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2 November 2020 | Comment |

COVID-19, the sharp rise in abuse cases and where to get support if you need help

We’ve experienced an unprecedented time in 2020 with the impact of COVID-19. Sadly, not only are we aware of the health and economic implications of the virus, we also know there has been an increase in reported cases of abuse, as well as reduced services for those facing danger and exploitation.

Everyone is vulnerable to abuse: men, women, and children. And abuse comes in many forms – physical, emotional, and sexual.

The United Nations, Secretary General António Guterres, has called for urgent action to combat the worldwide surge in domestic violence. And, just this month, Peter Wanless, the chief executive of the National Society for the Prevention of Cruelty against Children (NSPCC), said there had been a “sharp increase” of reports of abuse against children in their own homes since the pandemic began.

The NSPCC has produced a report on the current concerns and charities around the world are recording a sharp rise in demand.

Refuge: The National Domestic Abuse Helpline, run by Refuge, has seen on average an increase of around 50% in calls and over 400% in visits to its website since lockdown measures began. It has continued to work hard to ensure that the helpline remains open 24 hours a day. While lockdown itself does not cause domestic abuse, Refuge says it can aggravate pre-existing behaviours in abusive partners.

Unicef: The children’s charity has also highlighted concerns that increased rates of abuse and exploitation of children have occurred during previous public health emergencies. For example, school closures during the outbreak of Ebola virus disease in West Africa from 2014 to 2016, contributed to spikes in child labour, neglect, sexual abuse and teenage pregnancies. In Sierra Leone, cases of teenage pregnancy more than doubled to 14,000 from before the outbreak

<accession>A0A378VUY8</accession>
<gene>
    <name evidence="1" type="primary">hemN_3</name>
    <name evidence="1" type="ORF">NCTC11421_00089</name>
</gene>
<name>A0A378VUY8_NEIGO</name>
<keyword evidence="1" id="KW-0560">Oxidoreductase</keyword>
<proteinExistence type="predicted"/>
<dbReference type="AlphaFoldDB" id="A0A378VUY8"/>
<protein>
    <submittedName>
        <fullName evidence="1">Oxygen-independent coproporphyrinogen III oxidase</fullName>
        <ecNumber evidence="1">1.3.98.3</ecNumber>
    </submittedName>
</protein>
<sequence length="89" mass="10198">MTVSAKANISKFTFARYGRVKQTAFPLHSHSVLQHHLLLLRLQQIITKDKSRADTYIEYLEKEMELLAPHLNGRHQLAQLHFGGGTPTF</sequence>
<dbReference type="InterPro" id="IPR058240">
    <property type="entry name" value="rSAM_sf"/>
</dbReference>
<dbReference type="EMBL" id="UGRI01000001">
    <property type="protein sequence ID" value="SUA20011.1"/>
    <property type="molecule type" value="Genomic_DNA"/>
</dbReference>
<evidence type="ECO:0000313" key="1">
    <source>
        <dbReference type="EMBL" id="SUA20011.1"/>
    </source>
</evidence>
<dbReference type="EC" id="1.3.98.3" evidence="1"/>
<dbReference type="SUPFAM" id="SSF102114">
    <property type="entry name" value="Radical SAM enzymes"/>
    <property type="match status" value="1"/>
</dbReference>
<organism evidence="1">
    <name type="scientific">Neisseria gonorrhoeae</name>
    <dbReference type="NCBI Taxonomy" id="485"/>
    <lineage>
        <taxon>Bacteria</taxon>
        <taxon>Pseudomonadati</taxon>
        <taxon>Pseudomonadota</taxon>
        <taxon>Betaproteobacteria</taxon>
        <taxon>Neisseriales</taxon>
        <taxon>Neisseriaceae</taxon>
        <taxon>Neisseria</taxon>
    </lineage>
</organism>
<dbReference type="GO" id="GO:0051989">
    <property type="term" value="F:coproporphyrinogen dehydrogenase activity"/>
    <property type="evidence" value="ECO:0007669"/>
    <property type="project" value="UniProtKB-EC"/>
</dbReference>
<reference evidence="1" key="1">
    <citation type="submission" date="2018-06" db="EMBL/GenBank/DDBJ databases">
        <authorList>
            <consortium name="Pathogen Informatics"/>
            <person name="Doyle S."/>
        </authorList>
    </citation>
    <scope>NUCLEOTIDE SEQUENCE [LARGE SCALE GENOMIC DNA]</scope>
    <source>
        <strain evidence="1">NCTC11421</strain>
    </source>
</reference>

There’s no doubt that the conditions created by COVID-19 have increased the likelihood that both stressors and vulnerability will increase in the home, with no outlet. With restrictions on leaving the home, abuse victims are not only unable to escape but many charities and support outlets are restricted.

Thegovernment has confirmedhowever, even during lockdown measures, individuals can leave their home if they are experiencing abuse.

Lack of routines, non-school attendance, too much technology, alcohol misuse and substance abuse have the most strongly evidenced association with child abuse and recurrent maltreatment. Families are also experiencing financial pressure which research indicates increases domestic violence in the home.

Family members, childcare workers, and educational personnel – such as teachers – often play a key role in detecting and reporting cases of abuse or exploitation. Those who are normally trained to be vigilant to physical and behavioural changes, which may indicate some form of abuse, are no longer having the same level of contact with individuals.

According to the British Association of Social Workers, members are reporting concerns for children whose families refuse their visits on the grounds that they are self-isolating or maintaining social distancing.

Where to get help

Women’s Aid has provided guidelines for victims and how to make a safety plan. This includes:

  • Having a code word with a trusted person that lets them know it is not safe to talk or to ask them to phone the police?
  • Silent Solution: When you call 999, the operator (the person on the phone) will ask which emergency service is required. Listen to the questions from the 999 call operator. If you cannot say ‘police’ or ‘ambulance’, respond by coughing or tapping the handset if you can. If prompted, press 55 on your phone. This lets the 999 call operator know it’s an emergency and that you aren’t safe to speak.